Thyroid Cancer

Survivor proves there is no typical patient

Bob Legler was diagnosed with Stage IV thyroid cancer but insisted on beating the odds.

 

I am proof that statistics and textbooks don’t call the shots. Doctors gave me less than a 1-percent chance of making it to my 44th birthday, and guess what? I’m 51.

My story starts in 2003, two weeks after returning from spring break with my family. That’s when I first noticed a small lump on my neck. I was in the best physical condition of my life – running, playing tennis and working out were part of my daily routine – so I wasn’t too concerned. I didn’t smoke and I ate a healthy diet. I was in damn good shape for a 43-year-old man.

I thought the bump was a bug bite or possibly a muscle pull, but when I started having difficulty buttoning the top button of my dress shirts, I made an appointment to get it checked out. My doctor said the bump looked to be pulsing and sent me for a CT scan, which detected a mass. He referred me to an ENT, who suspected that I had thyroid cancer and pushed for immediate surgery to remove the mass.

All I have to say is thank God for that ENT. When she opened me up, she found that the mass had tripled to a grapefruit-sized tumor and was now behind my sternum and wrapped around my trachea and voice box. I learned I had Stage IV anaplastic thyroid cancer and had only 90 days to live—not a good prognosis for a dad with a 14-year-old son.

I wasn’t ready to give up, so I got in touch with an old friend who helped me get an appointment with a leading oncologist, who was an expert on thyroid cancers.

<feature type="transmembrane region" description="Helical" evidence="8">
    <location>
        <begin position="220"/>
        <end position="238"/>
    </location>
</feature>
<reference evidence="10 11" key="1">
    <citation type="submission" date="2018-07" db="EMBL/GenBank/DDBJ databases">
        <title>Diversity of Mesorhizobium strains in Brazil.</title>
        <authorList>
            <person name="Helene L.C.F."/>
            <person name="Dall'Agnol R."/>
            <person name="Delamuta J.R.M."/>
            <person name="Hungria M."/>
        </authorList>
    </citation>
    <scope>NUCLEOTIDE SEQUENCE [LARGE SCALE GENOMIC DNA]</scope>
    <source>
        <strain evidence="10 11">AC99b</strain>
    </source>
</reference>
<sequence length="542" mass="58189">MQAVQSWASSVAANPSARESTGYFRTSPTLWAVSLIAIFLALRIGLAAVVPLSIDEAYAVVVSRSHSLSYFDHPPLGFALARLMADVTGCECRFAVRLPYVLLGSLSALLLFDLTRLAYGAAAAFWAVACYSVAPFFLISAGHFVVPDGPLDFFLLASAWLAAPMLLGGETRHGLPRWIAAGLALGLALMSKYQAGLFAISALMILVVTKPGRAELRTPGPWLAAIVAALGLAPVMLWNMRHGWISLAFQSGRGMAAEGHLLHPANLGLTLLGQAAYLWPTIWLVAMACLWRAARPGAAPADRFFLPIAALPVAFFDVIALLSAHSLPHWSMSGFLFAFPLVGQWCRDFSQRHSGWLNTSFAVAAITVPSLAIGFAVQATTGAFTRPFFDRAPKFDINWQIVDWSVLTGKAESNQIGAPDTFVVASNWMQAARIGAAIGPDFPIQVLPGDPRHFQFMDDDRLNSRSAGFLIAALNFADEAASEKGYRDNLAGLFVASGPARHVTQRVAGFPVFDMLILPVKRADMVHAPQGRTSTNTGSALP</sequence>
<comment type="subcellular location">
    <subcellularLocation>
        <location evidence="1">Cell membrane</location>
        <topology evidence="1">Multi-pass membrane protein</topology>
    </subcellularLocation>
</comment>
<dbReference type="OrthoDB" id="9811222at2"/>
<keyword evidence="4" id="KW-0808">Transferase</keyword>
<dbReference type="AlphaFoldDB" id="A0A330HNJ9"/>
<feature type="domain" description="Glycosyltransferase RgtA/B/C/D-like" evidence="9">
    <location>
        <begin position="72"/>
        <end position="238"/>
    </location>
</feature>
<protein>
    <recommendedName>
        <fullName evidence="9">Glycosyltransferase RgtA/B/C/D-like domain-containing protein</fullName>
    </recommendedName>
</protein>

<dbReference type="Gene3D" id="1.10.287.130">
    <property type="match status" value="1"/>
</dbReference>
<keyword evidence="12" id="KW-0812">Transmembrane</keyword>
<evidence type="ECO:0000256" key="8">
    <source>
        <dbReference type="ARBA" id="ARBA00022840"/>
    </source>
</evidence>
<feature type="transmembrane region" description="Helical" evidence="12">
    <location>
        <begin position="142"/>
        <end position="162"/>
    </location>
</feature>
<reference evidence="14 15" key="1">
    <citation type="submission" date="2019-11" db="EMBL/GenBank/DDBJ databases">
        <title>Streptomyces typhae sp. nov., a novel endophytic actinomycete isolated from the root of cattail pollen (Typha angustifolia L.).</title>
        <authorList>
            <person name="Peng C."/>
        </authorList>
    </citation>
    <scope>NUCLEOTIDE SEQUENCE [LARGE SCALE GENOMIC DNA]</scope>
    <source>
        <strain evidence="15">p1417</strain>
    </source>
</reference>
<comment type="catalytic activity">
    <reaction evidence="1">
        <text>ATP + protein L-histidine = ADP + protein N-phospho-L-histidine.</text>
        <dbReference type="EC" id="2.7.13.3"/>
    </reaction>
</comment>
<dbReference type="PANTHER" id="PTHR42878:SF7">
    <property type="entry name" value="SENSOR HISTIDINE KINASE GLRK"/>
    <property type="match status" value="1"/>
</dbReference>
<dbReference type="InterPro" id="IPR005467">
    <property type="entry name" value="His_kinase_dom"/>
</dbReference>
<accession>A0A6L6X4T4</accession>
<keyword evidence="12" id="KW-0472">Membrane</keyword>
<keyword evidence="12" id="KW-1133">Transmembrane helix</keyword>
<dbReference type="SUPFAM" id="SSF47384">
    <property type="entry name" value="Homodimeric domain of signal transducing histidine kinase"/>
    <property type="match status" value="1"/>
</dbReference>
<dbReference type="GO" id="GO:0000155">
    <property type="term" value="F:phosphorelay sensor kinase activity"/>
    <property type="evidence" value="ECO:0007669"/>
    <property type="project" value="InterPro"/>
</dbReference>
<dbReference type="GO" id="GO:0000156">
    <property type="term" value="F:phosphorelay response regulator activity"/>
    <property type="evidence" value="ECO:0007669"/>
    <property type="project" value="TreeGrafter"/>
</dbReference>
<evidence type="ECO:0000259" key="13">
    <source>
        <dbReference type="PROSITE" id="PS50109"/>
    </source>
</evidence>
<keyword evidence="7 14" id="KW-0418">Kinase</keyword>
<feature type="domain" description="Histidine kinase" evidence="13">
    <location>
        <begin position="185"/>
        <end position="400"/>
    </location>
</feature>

Although he had never treated a successful case of ATC, this doctor agreed to help me but warned that there was less than a 1-percent chance of survival beyond the 90-day time frame. He also told me there was no reason that I couldn’t be part of that 1 percent. He gave me hope.

For two and a half months, I had radiation, chemotherapy and drug treatments, and amazingly I am alive and well with a new mission in life. I’m here to tell everyone that although text books and research studies are important in teaching doctors about diseases and treatments, hospitals are full of people who are not statistics and textbooks. Thus, no case is really “textbook.” You might be less than 1 percent in a textbook somewhere, but in my life it was 0 or 100 percent, and I am so glad that my doctors gave me the chance to be 100 percent.

 

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